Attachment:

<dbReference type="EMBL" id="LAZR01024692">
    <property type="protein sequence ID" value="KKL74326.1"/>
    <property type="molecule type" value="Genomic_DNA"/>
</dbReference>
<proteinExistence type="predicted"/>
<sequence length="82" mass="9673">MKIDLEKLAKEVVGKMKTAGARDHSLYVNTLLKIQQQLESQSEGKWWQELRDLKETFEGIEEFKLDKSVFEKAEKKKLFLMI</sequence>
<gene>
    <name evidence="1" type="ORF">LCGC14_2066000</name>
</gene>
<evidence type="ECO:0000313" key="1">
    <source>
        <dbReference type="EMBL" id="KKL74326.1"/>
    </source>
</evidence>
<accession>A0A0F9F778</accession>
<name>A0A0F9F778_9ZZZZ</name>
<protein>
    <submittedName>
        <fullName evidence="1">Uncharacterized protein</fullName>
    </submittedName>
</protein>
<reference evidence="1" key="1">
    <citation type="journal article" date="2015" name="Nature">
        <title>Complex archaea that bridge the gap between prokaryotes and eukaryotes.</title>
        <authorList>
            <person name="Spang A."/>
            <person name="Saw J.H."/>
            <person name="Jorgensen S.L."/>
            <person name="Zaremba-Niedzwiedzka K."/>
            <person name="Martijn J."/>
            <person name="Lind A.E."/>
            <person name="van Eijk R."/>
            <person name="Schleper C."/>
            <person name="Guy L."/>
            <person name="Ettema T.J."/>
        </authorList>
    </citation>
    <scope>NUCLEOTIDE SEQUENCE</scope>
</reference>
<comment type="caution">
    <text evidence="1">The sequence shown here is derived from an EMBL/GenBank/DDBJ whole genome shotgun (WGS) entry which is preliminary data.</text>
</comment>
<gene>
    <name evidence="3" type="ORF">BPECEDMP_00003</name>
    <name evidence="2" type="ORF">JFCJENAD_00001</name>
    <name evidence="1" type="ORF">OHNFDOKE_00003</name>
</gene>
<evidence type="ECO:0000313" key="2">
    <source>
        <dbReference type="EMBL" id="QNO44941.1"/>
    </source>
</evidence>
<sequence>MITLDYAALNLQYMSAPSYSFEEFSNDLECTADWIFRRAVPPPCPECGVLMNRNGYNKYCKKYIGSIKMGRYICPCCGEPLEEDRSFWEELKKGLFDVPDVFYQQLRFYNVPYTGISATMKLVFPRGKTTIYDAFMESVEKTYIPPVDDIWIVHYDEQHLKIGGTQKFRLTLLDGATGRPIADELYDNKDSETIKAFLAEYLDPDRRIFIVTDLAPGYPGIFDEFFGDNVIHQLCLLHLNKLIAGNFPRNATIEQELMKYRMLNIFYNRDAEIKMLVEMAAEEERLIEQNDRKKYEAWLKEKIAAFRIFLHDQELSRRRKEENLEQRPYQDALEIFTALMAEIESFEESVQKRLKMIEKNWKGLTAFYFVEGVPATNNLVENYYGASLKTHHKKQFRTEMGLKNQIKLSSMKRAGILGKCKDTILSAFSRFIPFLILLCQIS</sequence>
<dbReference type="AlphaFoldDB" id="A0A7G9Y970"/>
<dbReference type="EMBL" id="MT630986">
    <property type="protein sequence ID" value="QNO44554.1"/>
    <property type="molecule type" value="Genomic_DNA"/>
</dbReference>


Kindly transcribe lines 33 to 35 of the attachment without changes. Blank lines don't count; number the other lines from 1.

            <person name="Schleper C."/>
            <person name="Guy L."/>
            <person name="Ettema T.J."/>